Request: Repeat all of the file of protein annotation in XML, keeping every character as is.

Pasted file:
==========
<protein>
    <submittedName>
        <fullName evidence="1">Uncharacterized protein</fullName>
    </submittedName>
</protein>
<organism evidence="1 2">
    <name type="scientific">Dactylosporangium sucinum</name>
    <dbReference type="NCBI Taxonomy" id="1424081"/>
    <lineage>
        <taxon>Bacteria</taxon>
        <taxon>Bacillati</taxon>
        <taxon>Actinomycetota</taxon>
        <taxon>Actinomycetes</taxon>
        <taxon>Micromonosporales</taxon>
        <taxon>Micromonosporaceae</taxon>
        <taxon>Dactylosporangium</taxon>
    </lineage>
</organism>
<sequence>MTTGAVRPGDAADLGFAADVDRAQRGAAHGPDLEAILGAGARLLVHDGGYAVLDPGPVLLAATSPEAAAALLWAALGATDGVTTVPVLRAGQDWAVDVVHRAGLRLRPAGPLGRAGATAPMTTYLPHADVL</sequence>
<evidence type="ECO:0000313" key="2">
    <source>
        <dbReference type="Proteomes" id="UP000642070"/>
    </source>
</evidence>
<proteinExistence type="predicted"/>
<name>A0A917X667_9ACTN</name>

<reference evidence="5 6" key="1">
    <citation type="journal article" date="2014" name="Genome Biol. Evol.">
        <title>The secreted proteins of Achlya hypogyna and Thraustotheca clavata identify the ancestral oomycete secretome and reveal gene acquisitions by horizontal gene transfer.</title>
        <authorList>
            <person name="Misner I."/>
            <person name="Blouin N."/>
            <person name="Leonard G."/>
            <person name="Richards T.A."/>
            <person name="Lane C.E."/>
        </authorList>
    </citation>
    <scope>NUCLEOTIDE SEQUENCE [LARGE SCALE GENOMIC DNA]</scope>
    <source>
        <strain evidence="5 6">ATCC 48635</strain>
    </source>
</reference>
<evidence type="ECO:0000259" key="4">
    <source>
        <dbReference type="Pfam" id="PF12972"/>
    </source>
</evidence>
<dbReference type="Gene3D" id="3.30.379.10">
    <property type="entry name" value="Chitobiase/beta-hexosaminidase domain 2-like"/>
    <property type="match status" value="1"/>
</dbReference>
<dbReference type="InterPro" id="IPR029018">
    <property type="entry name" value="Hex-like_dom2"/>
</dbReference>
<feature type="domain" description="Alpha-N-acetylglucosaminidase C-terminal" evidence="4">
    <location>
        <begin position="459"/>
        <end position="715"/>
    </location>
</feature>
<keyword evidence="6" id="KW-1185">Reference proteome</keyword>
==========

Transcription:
<protein>
    <submittedName>
        <fullName evidence="1">Uncharacterized protein</fullName>
    </submittedName>
</protein>
<organism evidence="1 2">
    <name type="scientific">Dactylosporangium sucinum</name>
    <dbReference type="NCBI Taxonomy" id="1424081"/>
    <lineage>
        <taxon>Bacteria</taxon>
        <taxon>Bacillati</taxon>
        <taxon>Actinomycetota</taxon>
        <taxon>Actinomycetes</taxon>
        <taxon>Micromonosporales</taxon>
        <taxon>Micromonosporaceae</taxon>
        <taxon>Dactylosporangium</taxon>
    </lineage>
</organism>
<sequence>MTTGAVRPGDAADLGFAADVDRAQRGAAHGPDLEAILGAGARLLVHDGGYAVLDPGPVLLAATSPEAAAALLWAALGATDGVTTVPVLRAGQDWAVDVVHRAGLRLRPAGPLGRAGATAPMTTYLPHADVL</sequence>
<evidence type="ECO:0000313" key="2">
    <source>
        <dbReference type="Proteomes" id="UP000642070"/>
    </source>
</evidence>
<proteinExistence type="predicted"/>
<name>A0A917X667_9ACTN</name>

<reference evidence="5 6" key="1">
    <citation type="journal article" date="2014" name="Genome Biol. Evol.">
        <title>The secreted proteins of Achlya hypogyna and Thraustotheca clavata identify the ancestral oomycete secretome and reveal gene acquisitions by horizontal gene transfer.</title>
        <authorList>
            <person name="Misner I."/>
            <person name="Blouin N."/>
            <person name="Leonard G."/>
            <person name="Richards T.A."/>
            <person name="Lane C.E."/>
        </authorList>
    </citation>
    <scope>NUCLEOTIDE SEQUENCE [LARGE SCALE GENOMIC DNA]</scope>
    <source>
        <strain evidence="5 6">ATCC 48635</strain>
    </source>
</reference>
<evidence type="ECO:0000259" key="4">
    <source>
        <dbReference type="Pfam" id="PF12972"/>
    </source>
</evidence>
<dbReference type="Gene3D" id="3.30.379.10">
    <property type="entry name" value="Chitobiase/beta-hexosaminidase domain 2-like"/>
    <property type="match status" value="1"/>
</dbReference>
<dbReference type="InterPro" id="IPR029018">
    <property type="entry name" value="Hex-like_dom2"/>
</dbReference>
<feature type="domain" description="Alpha-N-acetylglucosaminidase C-terminal" evidence="4">
    <location>
        <begin position="459"/>
        <end position="715"/>
    </location>
</feature>
<keyword evidence="6" id="KW-1185">Reference proteome</keyword>